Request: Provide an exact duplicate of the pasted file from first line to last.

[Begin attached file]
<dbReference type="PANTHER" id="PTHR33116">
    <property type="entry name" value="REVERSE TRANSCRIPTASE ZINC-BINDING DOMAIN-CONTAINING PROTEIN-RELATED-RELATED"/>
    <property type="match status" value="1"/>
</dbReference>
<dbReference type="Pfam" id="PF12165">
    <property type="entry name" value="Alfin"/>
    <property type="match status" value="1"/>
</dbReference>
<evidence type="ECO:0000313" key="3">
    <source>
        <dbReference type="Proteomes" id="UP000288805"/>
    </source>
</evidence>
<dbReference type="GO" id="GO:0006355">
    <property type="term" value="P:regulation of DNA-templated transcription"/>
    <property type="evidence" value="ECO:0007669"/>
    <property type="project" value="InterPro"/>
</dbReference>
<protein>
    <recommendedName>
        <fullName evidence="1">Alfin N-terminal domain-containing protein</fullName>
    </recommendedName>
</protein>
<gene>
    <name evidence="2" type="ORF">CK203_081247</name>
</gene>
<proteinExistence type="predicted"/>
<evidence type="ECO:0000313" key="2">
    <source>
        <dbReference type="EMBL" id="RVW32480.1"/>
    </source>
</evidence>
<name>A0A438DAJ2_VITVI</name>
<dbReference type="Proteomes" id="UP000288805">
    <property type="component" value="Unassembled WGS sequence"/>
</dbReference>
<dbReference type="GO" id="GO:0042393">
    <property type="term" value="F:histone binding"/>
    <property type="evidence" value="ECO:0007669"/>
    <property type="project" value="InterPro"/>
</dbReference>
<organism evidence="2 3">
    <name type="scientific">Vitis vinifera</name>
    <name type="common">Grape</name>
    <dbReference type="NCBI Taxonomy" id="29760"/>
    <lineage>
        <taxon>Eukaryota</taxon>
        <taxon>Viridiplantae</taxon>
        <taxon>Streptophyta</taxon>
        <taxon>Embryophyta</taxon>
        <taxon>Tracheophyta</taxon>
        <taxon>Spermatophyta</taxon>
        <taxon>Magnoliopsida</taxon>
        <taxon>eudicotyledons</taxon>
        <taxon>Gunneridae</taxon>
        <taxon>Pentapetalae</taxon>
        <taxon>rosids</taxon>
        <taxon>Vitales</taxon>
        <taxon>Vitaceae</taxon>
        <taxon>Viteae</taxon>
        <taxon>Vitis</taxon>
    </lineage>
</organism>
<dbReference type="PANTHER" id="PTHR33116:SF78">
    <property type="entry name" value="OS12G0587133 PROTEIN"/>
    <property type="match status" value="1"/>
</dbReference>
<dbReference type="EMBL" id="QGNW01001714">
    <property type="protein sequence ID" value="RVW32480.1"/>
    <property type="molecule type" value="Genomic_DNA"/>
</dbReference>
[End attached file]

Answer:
<dbReference type="PANTHER" id="PTHR33116">
    <property type="entry name" value="REVERSE TRANSCRIPTASE ZINC-BINDING DOMAIN-CONTAINING PROTEIN-RELATED-RELATED"/>
    <property type="match status" value="1"/>
</dbReference>
<dbReference type="Pfam" id="PF12165">
    <property type="entry name" value="Alfin"/>
    <property type="match status" value="1"/>
</dbReference>
<evidence type="ECO:0000313" key="3">
    <source>
        <dbReference type="Proteomes" id="UP000288805"/>
    </source>
</evidence>
<dbReference type="GO" id="GO:0006355">
    <property type="term" value="P:regulation of DNA-templated transcription"/>
    <property type="evidence" value="ECO:0007669"/>
    <property type="project" value="InterPro"/>
</dbReference>
<protein>
    <recommendedName>
        <fullName evidence="1">Alfin N-terminal domain-containing protein</fullName>
    </recommendedName>
</protein>
<gene>
    <name evidence="2" type="ORF">CK203_081247</name>
</gene>
<proteinExistence type="predicted"/>
<evidence type="ECO:0000313" key="2">
    <source>
        <dbReference type="EMBL" id="RVW32480.1"/>
    </source>
</evidence>
<name>A0A438DAJ2_VITVI</name>
<dbReference type="Proteomes" id="UP000288805">
    <property type="component" value="Unassembled WGS sequence"/>
</dbReference>
<dbReference type="GO" id="GO:0042393">
    <property type="term" value="F:histone binding"/>
    <property type="evidence" value="ECO:0007669"/>
    <property type="project" value="InterPro"/>
</dbReference>
<organism evidence="2 3">
    <name type="scientific">Vitis vinifera</name>
    <name type="common">Grape</name>
    <dbReference type="NCBI Taxonomy" id="29760"/>
    <lineage>
        <taxon>Eukaryota</taxon>
        <taxon>Viridiplantae</taxon>
        <taxon>Streptophyta</taxon>
        <taxon>Embryophyta</taxon>
        <taxon>Tracheophyta</taxon>
        <taxon>Spermatophyta</taxon>
        <taxon>Magnoliopsida</taxon>
        <taxon>eudicotyledons</taxon>
        <taxon>Gunneridae</taxon>
        <taxon>Pentapetalae</taxon>
        <taxon>rosids</taxon>
        <taxon>Vitales</taxon>
        <taxon>Vitaceae</taxon>
        <taxon>Viteae</taxon>
        <taxon>Vitis</taxon>
    </lineage>
</organism>
<dbReference type="PANTHER" id="PTHR33116:SF78">
    <property type="entry name" value="OS12G0587133 PROTEIN"/>
    <property type="match status" value="1"/>
</dbReference>
<dbReference type="EMBL" id="QGNW01001714">
    <property type="protein sequence ID" value="RVW32480.1"/>
    <property type="molecule type" value="Genomic_DNA"/>
</dbReference>